How-To:CreatePublicNode

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Setting up a public Nxt node on a VPS or dedicated server

NOTE: this is an advanced operation, and is not a suitable activity for people who are uncomfortable with Linux, networking concepts, or command-line interfaces. Following these steps implies that you are willing to pay a monthly fee to a service provider who will host your Nxt node. If you do not know what an IP address is or do not know how to use a command-line text editor, this is probably not for you. Read all of these instructions and make sure you understand them before you decide to proceed. You can still contribute to the network by running Nxt on your local computer.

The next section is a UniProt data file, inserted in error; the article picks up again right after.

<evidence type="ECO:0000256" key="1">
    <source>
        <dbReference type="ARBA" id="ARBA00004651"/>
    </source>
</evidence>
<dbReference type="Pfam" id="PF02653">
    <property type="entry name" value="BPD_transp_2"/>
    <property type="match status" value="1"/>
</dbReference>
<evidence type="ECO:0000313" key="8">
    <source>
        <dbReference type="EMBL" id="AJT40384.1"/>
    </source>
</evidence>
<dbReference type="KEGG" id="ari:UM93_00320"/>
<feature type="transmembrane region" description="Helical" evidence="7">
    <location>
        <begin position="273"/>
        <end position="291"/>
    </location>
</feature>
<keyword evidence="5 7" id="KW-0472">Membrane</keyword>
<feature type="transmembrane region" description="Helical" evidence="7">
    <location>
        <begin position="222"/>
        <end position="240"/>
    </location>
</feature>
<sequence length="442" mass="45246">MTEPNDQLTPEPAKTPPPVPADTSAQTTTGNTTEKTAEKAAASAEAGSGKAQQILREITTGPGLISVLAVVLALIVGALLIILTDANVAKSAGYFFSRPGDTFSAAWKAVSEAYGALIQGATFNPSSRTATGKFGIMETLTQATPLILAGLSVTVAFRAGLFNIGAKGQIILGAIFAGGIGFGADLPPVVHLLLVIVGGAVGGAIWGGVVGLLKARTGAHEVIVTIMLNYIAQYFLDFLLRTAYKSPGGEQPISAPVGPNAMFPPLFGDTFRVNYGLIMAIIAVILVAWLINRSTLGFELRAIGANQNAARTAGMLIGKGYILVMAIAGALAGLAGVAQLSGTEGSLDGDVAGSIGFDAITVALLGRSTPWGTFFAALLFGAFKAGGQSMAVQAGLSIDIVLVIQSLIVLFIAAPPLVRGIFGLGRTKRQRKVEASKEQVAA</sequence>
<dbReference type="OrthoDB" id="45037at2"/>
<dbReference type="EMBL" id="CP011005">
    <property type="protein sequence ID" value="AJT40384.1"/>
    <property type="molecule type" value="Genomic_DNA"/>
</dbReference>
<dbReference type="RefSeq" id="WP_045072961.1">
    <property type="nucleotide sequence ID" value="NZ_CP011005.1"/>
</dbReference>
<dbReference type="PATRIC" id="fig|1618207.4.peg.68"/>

1. Sign up for a VPS (Virtual Private Server) with a provider like digitalocean.com. These instructions assume you are using DigitalOcean, but other providers are similar and offer their own "help" documentation for setting up a server.
  2. Once signed up you can fund your account
    • $5 covers 1 month of computing for 1 server, with a small amount of storage and RAM. This is sufficient, but not ideal
    • the $10 monthly plan, with 1 GB RAM VPS, is better and more stable
  3. Create your first droplet
    1. Set the hostname to whatever you like
    2. Select thee $5 or $10 a month option
    3. Select "Debian 7.0 x64" which is Debian under the Linux Distributions tab

Once created, you will receive an email with the IP address, username (should be 'root'), and password. You are now ready to connect to your new server, and set up Nxt.